1789 Venture Lab, located at 173 E. Franklin St., is keeping its doors open this summer to 10 students who have enrolled in its Summer Startup Lab program, which runs from mid-May to mid-August.
“1789 was designed as a physical space that brings the curricular and co-curricular offerings on campus together,” said Jim Kitchen, founder of the lab and a lecturer at Kenan-Flagler Business School.
Any current UNC student, alumnus or alumna with a workable business idea may apply to join 1789.
“During the school year, students are taking full class loads, and they are part of other extracurricular activities that they may not be part of over the summer,” said Aaron Scarboro, the director at 1789.
One of the ventures is The Sonder Market, a local food cooperative.
“We want to become a grocery store on campus, providing students with fruits and vegetables from local farmers, as well as some value-added goods such as dried fruits and nut butters,” said founder Marisa Scavo, a rising junior from Cary.
The Sonder Market also wants to focus on educational aspects of food. If the cooperative proves profitable and appealing to students, it will begin a campaign for an on-campus space.
Will Jarvis , a rising junior, began a nonprofit called Super Kid Care with help from 1789 last August. The organization’s efforts focus on providing children’s hospitals in eastern North Carolina with educational resources.
“The rural areas of North Carolina don’t have money to fund educational materials, so we provide that service ourselves,” he said.
Jarvis and his team have already provided self-designed comic books to four hospitals in eastern North Carolina. “We hope to eventually see our efforts present in every hospital in eastern North Carolina,” he said.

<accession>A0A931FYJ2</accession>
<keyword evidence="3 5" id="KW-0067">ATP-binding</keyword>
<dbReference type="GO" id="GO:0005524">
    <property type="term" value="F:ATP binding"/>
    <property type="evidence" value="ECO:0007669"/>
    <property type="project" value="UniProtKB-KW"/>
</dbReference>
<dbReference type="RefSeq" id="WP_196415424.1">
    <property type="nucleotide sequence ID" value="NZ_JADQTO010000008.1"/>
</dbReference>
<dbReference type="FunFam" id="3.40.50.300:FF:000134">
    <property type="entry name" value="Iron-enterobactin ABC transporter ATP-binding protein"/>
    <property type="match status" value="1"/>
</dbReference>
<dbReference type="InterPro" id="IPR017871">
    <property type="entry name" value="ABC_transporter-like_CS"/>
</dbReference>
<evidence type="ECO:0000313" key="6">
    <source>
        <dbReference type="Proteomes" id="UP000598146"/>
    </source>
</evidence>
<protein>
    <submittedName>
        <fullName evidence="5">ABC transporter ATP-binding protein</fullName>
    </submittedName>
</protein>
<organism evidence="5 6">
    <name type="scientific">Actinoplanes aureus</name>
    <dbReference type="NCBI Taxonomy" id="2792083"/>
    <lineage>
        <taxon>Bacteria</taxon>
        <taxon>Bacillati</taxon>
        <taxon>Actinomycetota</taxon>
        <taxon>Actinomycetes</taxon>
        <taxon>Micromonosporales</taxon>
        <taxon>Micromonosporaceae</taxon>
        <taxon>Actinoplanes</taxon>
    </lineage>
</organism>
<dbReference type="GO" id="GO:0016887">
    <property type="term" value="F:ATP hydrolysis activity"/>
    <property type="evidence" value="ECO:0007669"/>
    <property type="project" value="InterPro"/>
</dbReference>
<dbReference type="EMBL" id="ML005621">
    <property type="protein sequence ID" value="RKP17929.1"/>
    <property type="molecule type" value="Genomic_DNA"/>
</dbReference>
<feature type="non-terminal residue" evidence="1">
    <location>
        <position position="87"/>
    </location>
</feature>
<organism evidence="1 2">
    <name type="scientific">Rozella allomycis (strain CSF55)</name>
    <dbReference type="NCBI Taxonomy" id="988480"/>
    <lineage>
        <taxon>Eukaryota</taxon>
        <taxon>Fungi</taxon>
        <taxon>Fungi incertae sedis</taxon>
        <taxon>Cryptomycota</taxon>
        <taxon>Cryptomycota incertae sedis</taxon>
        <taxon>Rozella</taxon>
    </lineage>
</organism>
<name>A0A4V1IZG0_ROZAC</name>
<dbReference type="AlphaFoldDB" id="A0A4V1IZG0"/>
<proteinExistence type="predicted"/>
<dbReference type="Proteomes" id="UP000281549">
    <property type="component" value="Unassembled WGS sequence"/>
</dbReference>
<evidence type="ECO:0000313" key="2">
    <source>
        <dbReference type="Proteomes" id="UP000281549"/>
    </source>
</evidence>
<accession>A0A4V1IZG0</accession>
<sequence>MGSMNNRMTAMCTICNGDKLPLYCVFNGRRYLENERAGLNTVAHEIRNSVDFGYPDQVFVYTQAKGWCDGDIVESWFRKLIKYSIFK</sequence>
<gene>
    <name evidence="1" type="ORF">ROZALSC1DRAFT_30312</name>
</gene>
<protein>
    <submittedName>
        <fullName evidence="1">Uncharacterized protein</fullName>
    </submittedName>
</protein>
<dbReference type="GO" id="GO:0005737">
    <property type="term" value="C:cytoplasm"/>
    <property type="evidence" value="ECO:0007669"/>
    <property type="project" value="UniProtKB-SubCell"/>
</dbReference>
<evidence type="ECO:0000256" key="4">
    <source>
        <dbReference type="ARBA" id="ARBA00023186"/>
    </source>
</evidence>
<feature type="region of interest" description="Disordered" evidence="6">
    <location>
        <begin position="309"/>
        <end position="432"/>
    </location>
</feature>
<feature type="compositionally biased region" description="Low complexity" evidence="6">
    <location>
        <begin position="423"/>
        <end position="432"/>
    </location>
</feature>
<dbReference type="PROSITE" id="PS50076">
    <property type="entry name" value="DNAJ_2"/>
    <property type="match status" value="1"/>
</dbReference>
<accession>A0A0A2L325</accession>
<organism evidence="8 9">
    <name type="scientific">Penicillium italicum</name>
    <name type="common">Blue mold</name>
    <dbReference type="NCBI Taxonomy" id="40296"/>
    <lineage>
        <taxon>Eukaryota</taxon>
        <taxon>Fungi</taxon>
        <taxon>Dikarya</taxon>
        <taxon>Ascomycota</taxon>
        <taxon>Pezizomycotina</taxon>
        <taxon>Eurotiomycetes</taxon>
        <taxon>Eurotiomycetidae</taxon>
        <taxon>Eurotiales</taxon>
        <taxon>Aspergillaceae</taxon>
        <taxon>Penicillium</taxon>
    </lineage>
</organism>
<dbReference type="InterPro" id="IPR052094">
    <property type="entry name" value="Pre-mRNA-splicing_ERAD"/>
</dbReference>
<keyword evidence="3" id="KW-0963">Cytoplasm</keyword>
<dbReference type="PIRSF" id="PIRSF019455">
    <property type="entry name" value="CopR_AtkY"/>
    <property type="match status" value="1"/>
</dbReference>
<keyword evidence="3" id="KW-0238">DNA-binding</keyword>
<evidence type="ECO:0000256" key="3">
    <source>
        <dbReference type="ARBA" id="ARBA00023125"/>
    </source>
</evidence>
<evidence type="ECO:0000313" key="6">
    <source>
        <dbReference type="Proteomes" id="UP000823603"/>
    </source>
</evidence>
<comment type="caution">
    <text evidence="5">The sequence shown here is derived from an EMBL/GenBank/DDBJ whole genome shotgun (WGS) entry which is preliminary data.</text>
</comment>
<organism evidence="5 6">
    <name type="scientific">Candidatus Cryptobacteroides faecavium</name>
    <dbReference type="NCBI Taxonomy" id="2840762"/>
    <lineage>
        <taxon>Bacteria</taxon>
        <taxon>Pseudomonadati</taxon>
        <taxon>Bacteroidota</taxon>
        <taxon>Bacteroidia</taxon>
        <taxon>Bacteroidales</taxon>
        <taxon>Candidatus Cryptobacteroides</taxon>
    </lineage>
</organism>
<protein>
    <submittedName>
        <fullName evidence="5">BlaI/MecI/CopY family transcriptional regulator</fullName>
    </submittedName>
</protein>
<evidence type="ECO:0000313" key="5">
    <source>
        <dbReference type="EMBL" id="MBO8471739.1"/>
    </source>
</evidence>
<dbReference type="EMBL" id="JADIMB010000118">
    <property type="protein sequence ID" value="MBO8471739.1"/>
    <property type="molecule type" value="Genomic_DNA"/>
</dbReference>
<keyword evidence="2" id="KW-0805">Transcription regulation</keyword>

Stuart Jeckel is a class of 2006 alumnus and the director of new entrepreneurial ventures for Organics and Sounds — an organization based in Durham with plans to expand to Kenya in the next year.
Founded by Kenyan chef Njathi Wa Kabui, Organics and Sounds provides education on healthy eating through unique dining experiences. It also develops farm-to-table community gardens.
“We want to use our garden in Carrboro to grow the food and prepare it right there and make the meals for guests,” Jeckel said.
Jeckel is working on a reusable medicinal drink-bottling operation for Kabui’s recipes.
“I come from a background of people who reuse everything,” Kabui said.
The student entrepreneurs at 1789 will have the chance to grow their enterprises thanks to more time with mentors. Mentor Carl Baumann believes the resources offered are unique.
“All the people I’ve worked with here feel lucky to have a place to come share ideas and get help,” he said. “I think 1789 is a terrific asset for the community.”
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